Sign In, Renew, Sign Up

Search AIA

Search AIA Go

CCI Center

Project Overview

A renovation of two turn-of-the century buildings in the historic South Side neighborhood of Pittsburgh, the CCI Center serves as an education center and hub for environmental organizations. It houses Conservation Consultants, Inc. (CCI), the Green Building Alliance, the Pennsylvania Resources Council, and Healthy Home Resources.

Project Owner: 
Conservation Consultants, Inc.
64 South 14th St.
Pittsburgh  Pennsylvania  15203
United States
Submitting Architect: 
Tai + Lee Architects, PC
Project Completion Date: 
October, 1998
Project Site Context/Setting: 
Previously Developed Land
Project Type: 
Office – 10,001 to 100,000sf
Building or Project Gross Floor Area: 
11,500 square feet
Other Building Description: 
Total project cost at time of completion, land excluded: 

Design & Innovation

CCI has been an active environmental education organization since 1978. Making a building green and energy efficiency corresponds with the organization's mission. CCI designed and renovated the Center prior to the U.S. Green Building Council's LEED(r) Rating System, but the organization designed its own criteria, and the project team built to those standards.

Regional/Community Design

Two existing buildings were renovated and one was demolished to make way for an addition. Because the CCI Center is situated on a dense, urban-infill site, only 22% of the site is open space. However, CCI planted several street trees in the public sidewalk and planted a long, thin strip along a guardrail not owned by CCI. The organization also maintains a small pocket garden on its property, along with several planted window boxes and planters on the rooftop terrace. Since the CCI Center was renovated, local residents have begun to plant more vegetation around the mostly concrete and brick neighborhood.

The terrace has picnic tables shaded by a bamboo-hemp shading structure, much like a sail. The roof is covered with light-colored pavers that allow water and ventilation to pass under them for cooling while lowering the internal cooling load and limiting the Center's contribution to the urban heat-island effect.

The building is nearby local transportation, bike racks are available for employees and visitors, and a parking plan benefits carpools and alternative-fuel and hybrid vehicles.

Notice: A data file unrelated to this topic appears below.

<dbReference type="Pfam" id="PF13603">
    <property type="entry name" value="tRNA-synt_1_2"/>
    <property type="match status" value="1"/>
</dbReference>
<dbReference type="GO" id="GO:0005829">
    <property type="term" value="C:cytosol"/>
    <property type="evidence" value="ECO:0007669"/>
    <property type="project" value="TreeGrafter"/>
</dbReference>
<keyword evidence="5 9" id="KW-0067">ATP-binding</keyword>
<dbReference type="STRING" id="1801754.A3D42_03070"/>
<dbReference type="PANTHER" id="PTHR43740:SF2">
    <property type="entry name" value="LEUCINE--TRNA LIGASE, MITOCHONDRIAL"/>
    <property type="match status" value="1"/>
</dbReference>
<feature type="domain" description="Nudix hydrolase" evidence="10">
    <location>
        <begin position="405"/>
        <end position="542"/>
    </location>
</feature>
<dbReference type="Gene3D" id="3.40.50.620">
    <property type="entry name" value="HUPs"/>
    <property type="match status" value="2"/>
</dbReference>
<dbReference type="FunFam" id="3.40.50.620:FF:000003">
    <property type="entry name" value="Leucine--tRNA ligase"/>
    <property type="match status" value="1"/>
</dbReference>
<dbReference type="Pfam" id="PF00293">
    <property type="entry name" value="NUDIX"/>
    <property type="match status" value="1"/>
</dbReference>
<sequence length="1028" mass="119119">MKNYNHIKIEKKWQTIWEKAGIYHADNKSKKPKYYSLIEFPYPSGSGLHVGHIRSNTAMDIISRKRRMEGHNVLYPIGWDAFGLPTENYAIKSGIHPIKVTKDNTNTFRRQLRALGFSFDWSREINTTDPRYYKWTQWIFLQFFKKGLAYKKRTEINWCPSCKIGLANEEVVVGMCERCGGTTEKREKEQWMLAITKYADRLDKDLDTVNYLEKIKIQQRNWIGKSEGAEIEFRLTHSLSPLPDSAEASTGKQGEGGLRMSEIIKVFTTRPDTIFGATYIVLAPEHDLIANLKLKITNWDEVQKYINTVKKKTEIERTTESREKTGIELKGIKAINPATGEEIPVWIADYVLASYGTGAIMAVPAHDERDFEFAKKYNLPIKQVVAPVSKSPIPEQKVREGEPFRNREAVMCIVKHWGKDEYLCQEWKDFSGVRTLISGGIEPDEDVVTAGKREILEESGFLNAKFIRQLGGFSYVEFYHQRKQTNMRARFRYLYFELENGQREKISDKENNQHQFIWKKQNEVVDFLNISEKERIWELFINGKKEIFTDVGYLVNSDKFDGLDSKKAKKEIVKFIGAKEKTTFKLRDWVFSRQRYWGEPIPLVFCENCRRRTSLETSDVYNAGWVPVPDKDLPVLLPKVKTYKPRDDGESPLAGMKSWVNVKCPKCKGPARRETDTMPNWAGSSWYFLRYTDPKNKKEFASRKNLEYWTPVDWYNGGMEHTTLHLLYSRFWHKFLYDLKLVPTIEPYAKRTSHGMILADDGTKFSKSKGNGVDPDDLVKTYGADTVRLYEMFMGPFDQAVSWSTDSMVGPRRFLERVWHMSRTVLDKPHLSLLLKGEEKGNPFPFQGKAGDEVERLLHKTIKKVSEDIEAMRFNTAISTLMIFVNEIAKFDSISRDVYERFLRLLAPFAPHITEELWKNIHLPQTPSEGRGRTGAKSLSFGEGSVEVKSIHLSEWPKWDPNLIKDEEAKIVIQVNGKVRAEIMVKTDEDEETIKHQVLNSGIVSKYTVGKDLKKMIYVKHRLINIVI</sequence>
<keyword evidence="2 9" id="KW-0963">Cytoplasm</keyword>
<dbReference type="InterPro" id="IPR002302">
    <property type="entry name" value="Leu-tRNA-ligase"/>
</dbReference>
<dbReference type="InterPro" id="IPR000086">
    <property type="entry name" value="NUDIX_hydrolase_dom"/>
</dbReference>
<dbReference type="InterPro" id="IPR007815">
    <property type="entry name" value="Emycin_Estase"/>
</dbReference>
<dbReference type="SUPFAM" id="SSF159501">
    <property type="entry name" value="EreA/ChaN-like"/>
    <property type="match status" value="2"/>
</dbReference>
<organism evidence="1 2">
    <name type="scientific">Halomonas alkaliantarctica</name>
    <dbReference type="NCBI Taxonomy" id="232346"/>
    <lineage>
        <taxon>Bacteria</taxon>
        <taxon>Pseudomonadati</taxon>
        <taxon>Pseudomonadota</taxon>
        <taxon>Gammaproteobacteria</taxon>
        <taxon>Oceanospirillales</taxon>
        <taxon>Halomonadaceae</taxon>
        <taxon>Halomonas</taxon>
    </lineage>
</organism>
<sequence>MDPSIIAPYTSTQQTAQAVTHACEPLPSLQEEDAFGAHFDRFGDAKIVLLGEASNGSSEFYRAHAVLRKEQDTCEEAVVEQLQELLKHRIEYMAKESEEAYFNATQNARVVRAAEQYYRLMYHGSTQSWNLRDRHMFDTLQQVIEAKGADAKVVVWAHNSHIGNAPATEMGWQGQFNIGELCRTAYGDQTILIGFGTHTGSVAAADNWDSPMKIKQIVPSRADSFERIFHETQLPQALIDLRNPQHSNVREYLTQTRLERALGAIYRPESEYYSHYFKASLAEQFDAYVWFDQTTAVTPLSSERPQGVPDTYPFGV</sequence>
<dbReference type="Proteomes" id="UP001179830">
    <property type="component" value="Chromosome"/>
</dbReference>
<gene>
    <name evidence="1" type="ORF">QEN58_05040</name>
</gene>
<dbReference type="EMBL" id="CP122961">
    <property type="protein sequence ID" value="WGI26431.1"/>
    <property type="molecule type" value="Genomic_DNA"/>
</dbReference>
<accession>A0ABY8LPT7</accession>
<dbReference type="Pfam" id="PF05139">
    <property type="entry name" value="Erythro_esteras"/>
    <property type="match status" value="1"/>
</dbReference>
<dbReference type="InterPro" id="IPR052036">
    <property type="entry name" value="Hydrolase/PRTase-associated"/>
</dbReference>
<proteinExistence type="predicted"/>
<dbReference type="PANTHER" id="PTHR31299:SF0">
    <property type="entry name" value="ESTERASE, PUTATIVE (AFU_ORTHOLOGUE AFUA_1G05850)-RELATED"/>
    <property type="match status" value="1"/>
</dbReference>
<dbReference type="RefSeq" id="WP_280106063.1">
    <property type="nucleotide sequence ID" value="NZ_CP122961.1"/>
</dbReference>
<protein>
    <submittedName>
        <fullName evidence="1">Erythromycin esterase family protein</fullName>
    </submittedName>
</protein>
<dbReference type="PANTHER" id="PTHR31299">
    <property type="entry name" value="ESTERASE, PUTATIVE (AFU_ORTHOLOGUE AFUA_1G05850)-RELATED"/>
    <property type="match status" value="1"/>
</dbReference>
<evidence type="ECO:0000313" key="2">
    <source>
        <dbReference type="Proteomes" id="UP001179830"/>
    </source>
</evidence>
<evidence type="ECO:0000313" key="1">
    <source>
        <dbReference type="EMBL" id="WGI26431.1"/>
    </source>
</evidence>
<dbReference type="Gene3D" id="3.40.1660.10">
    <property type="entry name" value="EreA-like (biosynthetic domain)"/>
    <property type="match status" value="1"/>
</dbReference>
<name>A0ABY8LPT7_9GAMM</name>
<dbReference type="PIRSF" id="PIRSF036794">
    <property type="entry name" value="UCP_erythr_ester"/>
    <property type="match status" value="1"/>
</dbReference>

Green Strategies

Property Evaluation
-Assess property for integration with local community and regional transportation corridors

Responsible Planning
-Ensure that development fits within a responsible local and regional planning framework

Properties with Excessive Impacts
-Avoid contributing to sprawl

Support for Appropriate Transportation
-Provide safe access for bicyclers and pedestrians
-Provide showers and changing areas for bicycle and pedestrian commuters
-Provide storage area for bicycles
-Provide access to public transportation
-Provide vehicle access to support car and vanpooling
-Provide incentives for non-automobile commuting options

Property Selection Opportunities
-Select already-developed sites for new development

Land Use & Site Ecology

The CCI Center planted an area equal to 50.3% of the open space on the site with native or naturalized vegetation. When the several planted window boxes and planters on the ground level and rooftop are counted, an area equal to 60.5% of the open space is vegetated.

Bioclimatic Design

The adaptive reuse of the building used exterior design consistent with the neighborhood. Rooftop gardens are maintained with water from rain cisterns. Energy-saving features of the project include daylighting, shading, natural ventilation, and photovoltaic panels. Local, reused, recycled, and nontoxic materials were used throughout.

Light & Air

Nontoxic and nonallergenic design was a goal for the CCI Center. Since this building adopted green design principals before they became common, finding appropriate products was difficult. At the time of construction, few low-VOC paints or finishes existed, and they had to be special-ordered. Citrus-based wood and cement stain, low-VOC paints, and other simple finishes were used. Fresh-air intake, operable windows, and underfloor air distribution provide ventilation. Ninety-one percent of building occupants have access to daylight and views. The CCI Center has adopted a "green housekeeping" policy that addresses cleaning, integrated pest management, and procurement.